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Confidence in Cerdelga® (eliglustat) - The ONLY first-line oral therapy for adults with Gaucher disease type 1 with long-term efficacy data in treatment-naïve patients and patients previously stabilised on enzyme replacement therapy1

Efficacy icon

Cerdelga® demonstrated comparable efficacy to enzyme replacement therapy (ERT) in patients previously stabilised on ERT through maintenance of patient stability across haematological and visceral parameters1

Clinical trials icon

In the clinical trials, the proportion of patients who confirmed preference for an oral treatment was 94% (93/99)2

Efficacy

Cerdelga® demonstrated efficacy vs placebo in visceral and haematological parameters1

In treatment-naïve patients, Cerdelga® demonstrated efficacy vs placebo in visceral and haematologic parameters over 9 months, with continued improvements in Cerdelga®-treated patients for up to 4.5 years.*1

Cerdelga® demonstrated comparable efficacy to imiglucerase in maintenance of patients’ stability across visceral and haematologic parameters in patients previously stabilized on ERT.**1 The stability in visceral and haematologic parameters was maintained for up to 4 years.†1

Primary Composite Endpoint

Stability in 4 parameters; haemoglobin levels, platelet count, spleen and liver volume

primary composite endpoint

In an open-label, phase 2 study, Cerdelga® showed sustained improvements in organ volume and haematologic parameters over an 8-year treatment period in treatment-naïve patients (n=18).‡1

*All patients transitioned to Cerdelga® treatment after 9 months.
**Excludes patients with a total splenectomy and all patients transitioned to Cerdelga® after 52 weeks.
†Excludes patients with a total splenectomy.
‡18 patients completed 8 years of treatment. 16 patients had an efficacy endpoint assessment at year 8.

Cerdelga® improved skeletal measures in treatment-naïve patients and patients previously stabilised on ERT1

Skeletal measures (bone marrow burden (BMB) and bone mineral density (BMD) scores) improved during Cerdelga® treatment in treatment-naïve patients. BMD remained stable under Cerdelga® treatment in patients previously stabilised on ERT.1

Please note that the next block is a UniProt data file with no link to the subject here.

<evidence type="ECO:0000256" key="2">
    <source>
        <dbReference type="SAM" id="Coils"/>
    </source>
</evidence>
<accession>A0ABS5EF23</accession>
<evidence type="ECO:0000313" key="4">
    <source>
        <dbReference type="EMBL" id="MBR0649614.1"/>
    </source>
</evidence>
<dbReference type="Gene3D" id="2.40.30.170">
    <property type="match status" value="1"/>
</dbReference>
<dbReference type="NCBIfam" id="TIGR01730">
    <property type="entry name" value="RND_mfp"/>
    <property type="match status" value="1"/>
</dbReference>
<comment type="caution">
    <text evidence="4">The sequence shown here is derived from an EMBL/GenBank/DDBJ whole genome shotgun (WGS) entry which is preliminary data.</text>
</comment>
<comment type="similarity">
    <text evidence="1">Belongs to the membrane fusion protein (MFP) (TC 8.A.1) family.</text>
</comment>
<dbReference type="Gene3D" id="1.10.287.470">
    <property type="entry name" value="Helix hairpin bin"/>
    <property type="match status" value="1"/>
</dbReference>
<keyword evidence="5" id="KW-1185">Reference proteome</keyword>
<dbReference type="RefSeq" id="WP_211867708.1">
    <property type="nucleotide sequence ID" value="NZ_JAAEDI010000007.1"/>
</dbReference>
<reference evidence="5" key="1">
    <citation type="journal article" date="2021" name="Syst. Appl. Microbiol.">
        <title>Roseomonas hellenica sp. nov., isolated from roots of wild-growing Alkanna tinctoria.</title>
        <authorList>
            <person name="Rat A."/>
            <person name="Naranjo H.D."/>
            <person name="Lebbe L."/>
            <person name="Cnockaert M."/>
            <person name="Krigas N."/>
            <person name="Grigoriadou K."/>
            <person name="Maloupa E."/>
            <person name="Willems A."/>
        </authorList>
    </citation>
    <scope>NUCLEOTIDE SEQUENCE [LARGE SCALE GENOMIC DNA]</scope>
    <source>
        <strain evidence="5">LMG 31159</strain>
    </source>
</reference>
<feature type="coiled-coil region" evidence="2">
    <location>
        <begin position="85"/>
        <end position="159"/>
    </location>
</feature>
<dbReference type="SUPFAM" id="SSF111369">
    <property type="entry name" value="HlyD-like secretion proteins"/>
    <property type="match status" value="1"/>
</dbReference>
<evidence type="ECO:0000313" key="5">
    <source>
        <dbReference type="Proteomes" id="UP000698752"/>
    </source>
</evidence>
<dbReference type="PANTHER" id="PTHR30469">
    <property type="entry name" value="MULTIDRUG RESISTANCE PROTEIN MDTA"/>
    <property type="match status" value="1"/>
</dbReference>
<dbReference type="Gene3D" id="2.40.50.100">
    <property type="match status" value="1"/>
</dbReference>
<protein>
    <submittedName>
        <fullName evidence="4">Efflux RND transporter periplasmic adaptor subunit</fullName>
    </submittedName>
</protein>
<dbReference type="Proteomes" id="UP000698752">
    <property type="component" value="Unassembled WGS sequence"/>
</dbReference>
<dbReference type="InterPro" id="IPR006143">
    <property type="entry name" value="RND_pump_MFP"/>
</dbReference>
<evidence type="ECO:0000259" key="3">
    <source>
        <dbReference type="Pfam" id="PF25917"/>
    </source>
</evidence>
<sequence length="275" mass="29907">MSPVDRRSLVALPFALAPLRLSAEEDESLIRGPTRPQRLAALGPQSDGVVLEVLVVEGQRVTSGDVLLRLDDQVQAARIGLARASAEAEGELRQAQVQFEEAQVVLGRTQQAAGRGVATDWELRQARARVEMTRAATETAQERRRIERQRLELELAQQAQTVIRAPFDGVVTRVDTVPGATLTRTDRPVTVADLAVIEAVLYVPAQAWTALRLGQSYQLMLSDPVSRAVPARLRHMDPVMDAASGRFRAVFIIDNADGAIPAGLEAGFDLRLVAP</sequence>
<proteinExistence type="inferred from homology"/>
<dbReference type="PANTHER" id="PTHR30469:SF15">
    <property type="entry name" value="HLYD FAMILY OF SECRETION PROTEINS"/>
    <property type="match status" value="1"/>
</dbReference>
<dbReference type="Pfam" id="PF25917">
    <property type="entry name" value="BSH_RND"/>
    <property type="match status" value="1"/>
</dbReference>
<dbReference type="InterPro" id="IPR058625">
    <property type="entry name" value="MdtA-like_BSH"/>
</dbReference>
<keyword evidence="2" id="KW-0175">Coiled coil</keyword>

Cerdelga® improved BMD from osteopenia to normal range after 4 years3

Cerdelga improvment data


Safety

Cerdelga® is generally of manageable tolerability1

  • No adverse events have been reported as ‘very common’ (>10%)1
  • The most commonly reported AE with Cerdelga® is dyspepsia, in approximately 6% of the clinical trial patients1
Adverse reactions1
System organ class
Common (≥1/100 to <1/10)
Nervous System disorders Headache, dizziness, dysgeusia
Cardiac disorders Palpitations
Respiratory, thoracic and mediastinal disorders Throat irritation
Gastrointestinal disorders Dyspepsia, abdominal pain upper, diarrhoea, nausea, constipation, abdominal pain, gastroesophageal reflux disease, abdominal distension, gastritis, dysphagia, vomiting, dry mouth, flatulence
Skin and subcutaneous tissue disorders Dry skin, urticaria
Musculoskeletal and connective tissue disorders Arthralgia, pain in extremity, back pain
General disorders and administration site conditions Fatigue

The overall adverse reaction profile of Cerdelga® is based on a total of 393 patients from four studies between the ages of 16-75 years who received eliglustat for a median duration of 3.5 years (up to 9.3 years). This includes the pooled results from the primary analysis periods and extension periods of two pivotal Phase 3 studies (ENGAGE and ENCORE), one 8-year, long term Phase 2 study (Study 304) and one supporting Phase 3b study (EDGE).


Cerdelga® (eliglustat) drug-drug interaction checker

Cerdelga® is contraindicated in patients who are CYP2D6 intermediate metabolisers (IMs) or extensive metabolisers (EMs) taking a strong or moderate CYP2D6 inhibitor concomitantly with a strong or moderate CYP3A inhibitor, and in patients who are CYP2D6 poor metabolisers (PMs) taking a strong CYP3A inhibitor. Under these conditions both major metabolic pathways for eliglustat metabolism are impaired, with predicted substantially elevated eliglustat plasma concentration. Cerdelga® is contraindicated in CYP2D6 extensive metabolisers with severe hepatic impairment. Cerdelga® is contraindicated in CYP2D6 extensive metabolisers with mild or moderate hepatic impairment taking a strong or moderate CYP2D6 inhibitor. Please note that this tool is only designed to give guidance on the effect of plasma concentrations of Cerdelga® when used in combined with other medications and may not account for other interactions.